Visualizations can provide panel-specific feedback in the form of an alert. This allows you to highlight the panel and add a popover to display additional information when the user hovers over the panel. You can view online examples in the GitLab storybook.

The supported alert variants based on our Pajamas guidelines are:

  • danger: For unrecoverable errors encountered when loading the data or the panel.
  • warning: For errors or additional information that impact the data displayed in the panel.
  • info: For additional information or tips about the panel.

Visualization panels provide props for rendering alerts:

  • showAlertState: A boolean used to show or hide an alert.
  • alertVariant: The type of alert, which defaults to the danger variant.
  • alertPopoverTitle: The title text for the alert.

The alert-popover slot can be used to customize the body content of the alert:

<!-- Displays a danger popover state with a list of failures -->
 :title="Test panel with error"
 :alert-popover-title="Very bad!"
  <template #alert-popover>
    <p>{{ "The following failures occurred:" }}</p>
      <li>{{ "Failed to load api" }}</li>
      <li>{{ "Failed to load ui" }}</li>
danger alert

Here’s an example of a danger alert for a panel.

Panel danger alert

warning alert

Here’s an example of a warning alert for a panel.

Panel warning alert

info alert

Here’s an example of an info alert for a panel.

Panel info alert

Dashboard configuration

Here is an example dashboard configuration:

// constants.js
import { pageViewsOverTime } from './visualizations';

export const dashboard = {
  slug: 'my_dashboard', // Used to set the URL path for the dashboard.
  title: 'My dashboard title', // The title to display.
  description: 'This is a description of the dashboard', // A description of the dashboard
  userDefined: true, // The dashboard editor is only available when true.
  // Each dashboard consists of an array of panels to display.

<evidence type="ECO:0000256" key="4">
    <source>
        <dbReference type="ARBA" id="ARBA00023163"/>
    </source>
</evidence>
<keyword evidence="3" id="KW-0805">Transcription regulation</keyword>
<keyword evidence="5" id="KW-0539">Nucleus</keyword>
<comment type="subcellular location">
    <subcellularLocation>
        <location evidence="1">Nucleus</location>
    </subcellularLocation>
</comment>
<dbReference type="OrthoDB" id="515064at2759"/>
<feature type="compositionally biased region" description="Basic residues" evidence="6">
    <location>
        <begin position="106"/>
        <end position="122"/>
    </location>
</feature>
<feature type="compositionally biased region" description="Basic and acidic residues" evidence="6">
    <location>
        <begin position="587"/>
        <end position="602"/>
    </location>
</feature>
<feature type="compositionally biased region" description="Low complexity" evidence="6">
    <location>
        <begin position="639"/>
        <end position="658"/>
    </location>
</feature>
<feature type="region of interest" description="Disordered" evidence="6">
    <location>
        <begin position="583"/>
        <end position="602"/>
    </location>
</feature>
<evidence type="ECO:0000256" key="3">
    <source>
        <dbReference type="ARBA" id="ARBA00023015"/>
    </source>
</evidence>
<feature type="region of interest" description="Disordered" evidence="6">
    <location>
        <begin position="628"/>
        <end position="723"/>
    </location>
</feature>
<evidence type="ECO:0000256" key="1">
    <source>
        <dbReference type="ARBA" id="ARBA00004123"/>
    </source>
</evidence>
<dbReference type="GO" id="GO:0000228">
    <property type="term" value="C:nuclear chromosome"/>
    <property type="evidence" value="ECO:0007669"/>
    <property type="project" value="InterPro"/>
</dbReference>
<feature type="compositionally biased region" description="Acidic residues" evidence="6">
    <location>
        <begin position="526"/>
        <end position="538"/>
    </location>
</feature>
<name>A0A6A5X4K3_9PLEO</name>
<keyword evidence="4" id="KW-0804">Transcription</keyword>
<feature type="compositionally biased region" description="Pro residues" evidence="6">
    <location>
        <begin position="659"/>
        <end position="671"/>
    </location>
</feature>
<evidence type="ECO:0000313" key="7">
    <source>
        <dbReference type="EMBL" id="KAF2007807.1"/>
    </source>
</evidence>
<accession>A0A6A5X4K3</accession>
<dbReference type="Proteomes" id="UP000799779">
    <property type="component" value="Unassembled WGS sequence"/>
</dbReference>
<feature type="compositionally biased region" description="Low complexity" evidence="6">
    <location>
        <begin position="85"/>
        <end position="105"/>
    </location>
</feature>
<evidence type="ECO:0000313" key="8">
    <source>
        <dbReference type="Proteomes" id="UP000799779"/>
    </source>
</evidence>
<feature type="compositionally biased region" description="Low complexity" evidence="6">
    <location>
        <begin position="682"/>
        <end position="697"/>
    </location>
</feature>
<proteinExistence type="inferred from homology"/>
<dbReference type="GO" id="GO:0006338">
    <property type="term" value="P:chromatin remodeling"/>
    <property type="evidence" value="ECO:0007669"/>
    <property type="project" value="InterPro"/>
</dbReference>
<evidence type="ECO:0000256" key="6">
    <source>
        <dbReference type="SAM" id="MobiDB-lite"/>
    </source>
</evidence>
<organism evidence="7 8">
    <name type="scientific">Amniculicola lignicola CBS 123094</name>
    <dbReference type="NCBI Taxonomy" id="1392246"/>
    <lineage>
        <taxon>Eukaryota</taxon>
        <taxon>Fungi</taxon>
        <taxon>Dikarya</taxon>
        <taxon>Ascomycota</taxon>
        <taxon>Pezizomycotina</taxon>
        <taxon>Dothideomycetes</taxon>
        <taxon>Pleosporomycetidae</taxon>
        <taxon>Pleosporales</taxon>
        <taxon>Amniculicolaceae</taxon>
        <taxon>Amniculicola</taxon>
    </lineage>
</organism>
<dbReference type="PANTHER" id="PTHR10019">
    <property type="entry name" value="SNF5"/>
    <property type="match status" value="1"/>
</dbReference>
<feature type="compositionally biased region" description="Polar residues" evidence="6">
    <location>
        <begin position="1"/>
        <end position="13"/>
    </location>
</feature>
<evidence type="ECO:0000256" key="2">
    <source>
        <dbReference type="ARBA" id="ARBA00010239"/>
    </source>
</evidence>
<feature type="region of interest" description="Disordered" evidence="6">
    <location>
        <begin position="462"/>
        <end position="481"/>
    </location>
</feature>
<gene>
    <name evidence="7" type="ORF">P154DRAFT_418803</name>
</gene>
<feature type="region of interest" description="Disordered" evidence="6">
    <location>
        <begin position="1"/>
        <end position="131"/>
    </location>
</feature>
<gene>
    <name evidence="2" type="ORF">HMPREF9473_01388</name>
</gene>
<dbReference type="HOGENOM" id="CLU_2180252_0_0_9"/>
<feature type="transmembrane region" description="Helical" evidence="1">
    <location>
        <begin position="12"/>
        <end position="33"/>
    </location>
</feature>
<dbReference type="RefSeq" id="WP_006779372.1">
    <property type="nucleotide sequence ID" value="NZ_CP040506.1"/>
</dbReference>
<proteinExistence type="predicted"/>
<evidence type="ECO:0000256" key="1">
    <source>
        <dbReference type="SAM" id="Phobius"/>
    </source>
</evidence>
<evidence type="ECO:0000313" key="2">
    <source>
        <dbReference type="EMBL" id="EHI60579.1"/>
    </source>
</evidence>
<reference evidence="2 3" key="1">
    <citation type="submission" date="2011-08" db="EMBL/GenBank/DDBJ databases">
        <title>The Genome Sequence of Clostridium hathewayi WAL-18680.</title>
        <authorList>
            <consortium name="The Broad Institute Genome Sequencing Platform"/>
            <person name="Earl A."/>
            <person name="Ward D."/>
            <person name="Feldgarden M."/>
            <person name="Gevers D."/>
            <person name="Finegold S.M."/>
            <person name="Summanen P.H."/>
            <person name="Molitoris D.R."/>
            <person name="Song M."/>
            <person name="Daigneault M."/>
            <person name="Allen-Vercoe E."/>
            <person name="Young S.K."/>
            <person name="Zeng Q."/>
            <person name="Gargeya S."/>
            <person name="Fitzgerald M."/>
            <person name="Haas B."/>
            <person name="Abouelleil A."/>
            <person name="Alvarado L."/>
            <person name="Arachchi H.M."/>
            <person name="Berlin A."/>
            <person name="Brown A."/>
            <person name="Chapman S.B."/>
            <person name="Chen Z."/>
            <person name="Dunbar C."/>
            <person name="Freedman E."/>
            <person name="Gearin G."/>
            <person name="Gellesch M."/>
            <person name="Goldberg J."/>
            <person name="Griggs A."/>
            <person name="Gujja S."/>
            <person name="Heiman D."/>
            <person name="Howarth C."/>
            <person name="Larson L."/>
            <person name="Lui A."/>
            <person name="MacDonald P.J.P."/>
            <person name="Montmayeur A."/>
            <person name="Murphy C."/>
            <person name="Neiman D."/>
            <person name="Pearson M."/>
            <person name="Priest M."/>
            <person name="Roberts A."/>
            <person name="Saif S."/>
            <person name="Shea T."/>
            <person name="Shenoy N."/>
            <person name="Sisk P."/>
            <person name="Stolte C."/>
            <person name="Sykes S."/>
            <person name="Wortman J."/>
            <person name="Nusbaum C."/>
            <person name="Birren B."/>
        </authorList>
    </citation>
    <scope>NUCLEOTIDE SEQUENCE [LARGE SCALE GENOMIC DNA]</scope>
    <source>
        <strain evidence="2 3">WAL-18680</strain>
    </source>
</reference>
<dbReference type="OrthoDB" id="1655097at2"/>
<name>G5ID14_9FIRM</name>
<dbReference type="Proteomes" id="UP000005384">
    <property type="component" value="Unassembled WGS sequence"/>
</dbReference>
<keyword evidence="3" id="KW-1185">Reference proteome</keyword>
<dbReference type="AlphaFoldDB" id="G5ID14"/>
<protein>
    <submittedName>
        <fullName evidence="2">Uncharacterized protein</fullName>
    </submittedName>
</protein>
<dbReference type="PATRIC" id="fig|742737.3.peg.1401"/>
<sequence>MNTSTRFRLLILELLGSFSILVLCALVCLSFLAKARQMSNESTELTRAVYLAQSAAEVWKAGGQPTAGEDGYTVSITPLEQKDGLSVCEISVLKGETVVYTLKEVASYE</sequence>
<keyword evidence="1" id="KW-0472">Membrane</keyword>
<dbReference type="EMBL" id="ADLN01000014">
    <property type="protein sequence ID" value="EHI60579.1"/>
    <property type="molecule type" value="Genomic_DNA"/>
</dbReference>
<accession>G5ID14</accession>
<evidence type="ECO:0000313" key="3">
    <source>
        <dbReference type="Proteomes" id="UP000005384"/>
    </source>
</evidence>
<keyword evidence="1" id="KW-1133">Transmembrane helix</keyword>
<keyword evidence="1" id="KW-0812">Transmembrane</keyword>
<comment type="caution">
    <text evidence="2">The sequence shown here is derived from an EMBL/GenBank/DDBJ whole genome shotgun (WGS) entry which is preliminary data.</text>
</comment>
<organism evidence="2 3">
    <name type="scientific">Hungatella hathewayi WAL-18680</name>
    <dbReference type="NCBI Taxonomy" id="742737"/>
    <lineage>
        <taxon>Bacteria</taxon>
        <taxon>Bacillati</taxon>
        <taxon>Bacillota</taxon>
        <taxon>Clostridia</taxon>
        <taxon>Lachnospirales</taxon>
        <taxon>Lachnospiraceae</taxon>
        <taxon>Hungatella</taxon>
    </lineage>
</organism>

panels: [
      id: 1,
      title: 'Page views over time', // The panel title to display.
      // The visualization configuration. This can be shared by many panels.
      visualization: pageViewsOverTime,
      // Gridstack settings based upon
      // All values are grid row/column numbers up to 12.
      // We use the default 12 column grid
      gridAttributes: {
        yPos: 1,
        xPos: 0,
        width: 6,
        height: 5,
      // Optional overrides for the values in ``.
      // Here we override the Cube.js query to get page views per week instead of days.
      queryOverrides: {
        timeDimensions: {
          dimension: 'TrackedEvents.derivedTstamp',
          granularity: 'week',

Using the component

Here is an example component that renders a customizable dashboard:

import CustomizableDashboard from 'ee/vue_shared/components/customizable_dashboard/customizable_dashboard.vue';
import PanelsBase from `ee/vue_shared/components/customizable_dashboard/panels_base.vue`;
import { dashboard } from './constants';

export default {
  name: 'MyCustomDashboard',
  components: {
  data() {
    return {
      // We keep the original (default) dashboard object to track changes.
      dashboard: {
        default: { ...dashboard, }
      // Optional dashboard filters. Currently the only availble filter is date range.
      defaultFilters: {
        dateRangeOption: 'last_7_days' // 'custom', 'today', 'last_7_days', 'last_30_days'
        endDate: new Date(2023, 06, 14),
        startDate: new Date(2023, 06, 7),
      // Set to true to sync the filter object with the URL query string.